MLB Free Agency dramatic shift explained with science

MLB Free Agency

We couldn’t have asked for a crazier and more dramatic MLB Free Agency period this offseason. Such a dramatic shift could be a blip, but science says otherwise. Thank goodness!

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Todd Salem:

As we head into the new year, most of the biggest names on the MLB free agency market have already found new teams. This is a drastic shift from the past two seasons, where players remained unsigned deep into the spring and folks around the league wondered if the system was broken. The 2019 winter then begs the questions: Is the system fixed? Was it never broken to begin with? Was 2017-2018 the blip, is this the blip, or is some other trend going to be the new normal? All those questions hang over Major League Baseball as a new collective bargaining agreement and potential work stoppage linger in the not-so-distant future.

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First, it is worth reiterating why some people thought there was such a dampening of offseason activity the past two years. There are tons of theories; all, none, or parts of some may be true. All are theories.

  • Teams were waiting out players, putting the pressure on them to cave first in negotiations. This wouldn’t be anything new or nefarious unless there was collusion between the teams.
  • Many teams were not planning on competing right away, thus making it illogical to add veterans for any length of time.
  • Some teams at the top of the market were also not planning on spending but for a different reason. They wanted to get under the luxury tax to avoid “massive’ repeater penalties.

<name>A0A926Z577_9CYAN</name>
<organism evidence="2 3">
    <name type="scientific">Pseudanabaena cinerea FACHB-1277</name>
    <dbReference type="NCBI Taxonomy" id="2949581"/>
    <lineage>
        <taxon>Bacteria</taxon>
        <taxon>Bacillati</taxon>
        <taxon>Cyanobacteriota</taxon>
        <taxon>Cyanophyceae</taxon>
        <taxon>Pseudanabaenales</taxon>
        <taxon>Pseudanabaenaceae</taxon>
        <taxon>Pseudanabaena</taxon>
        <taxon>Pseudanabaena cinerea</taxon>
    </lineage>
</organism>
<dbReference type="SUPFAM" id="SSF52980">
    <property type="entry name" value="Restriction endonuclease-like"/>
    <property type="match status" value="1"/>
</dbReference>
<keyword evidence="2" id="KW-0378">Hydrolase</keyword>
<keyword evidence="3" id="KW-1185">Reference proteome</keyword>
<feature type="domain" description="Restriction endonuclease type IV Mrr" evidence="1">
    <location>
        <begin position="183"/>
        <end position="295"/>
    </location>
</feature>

• Teams that had already gotten under the tax to reset their penalty decided to stay under, treating the soft cap like a hard cap and suffocating player salaries by doing so.
  • The specific players at the top of the market, who caught all the news for going unsigned for so long, were not players that the top teams were interested in as much as fans would think they would be.
  • The system is broken, and teams were finally taking advantage after installing more analytical front offices and fewer old-school persons.

That is an attempted brief rundown of events that may or may not have taken place. At the time, we leaned toward two main reasons being true for why the market would be dry. They were the related pairing of more teams not competing and the top teams not wanting to spend over the cap. This could or could not have been a trend. And based on this current month, it seems like neither was an on-going trend.

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The New York Yankees blasted back over the luxury tax by signing Gerrit Cole. The Red Sox and Astros are tax payers. Teams like the Phillies, Dodgers, and Angels seem willing to approach or pass the threshold as well to put a good product on the field. Perhaps more importantly, teams in the middle or at the bottom have been willing to spend to upgrade their ML product this winter. That includes Cincinnati, the White Sox, Arizona, Texas, San Diego, among others. Whereas in years past it seemed like this caliber of franchise was biding its time, not trying to make the playoffs, now a slew of them have changed course.

So perhaps it was a coincidence that so many teams’ plans aligned in the same couple offseasons. Perhaps it was a confluence of events. That would imply that there is no issue moving forward between the league and the players association. The constriction of the market was the blip. I lean toward this explanation. I think there was a weird grouping of events that led to so many franchises pocketing their checkbooks. Those events have not aligned this year, which is why action has been fast and furious.

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That doesn’t mean the worst-case scenario, or something similar, couldn’t happen again. We still have a league with a number of super power franchises that would seem to encourage others to tank for better assets down the line. And we could have rich franchises cut costs within a couple seasons if winning doesn’t follow high repeater taxes. Owners won’t pay to lose. That never changes.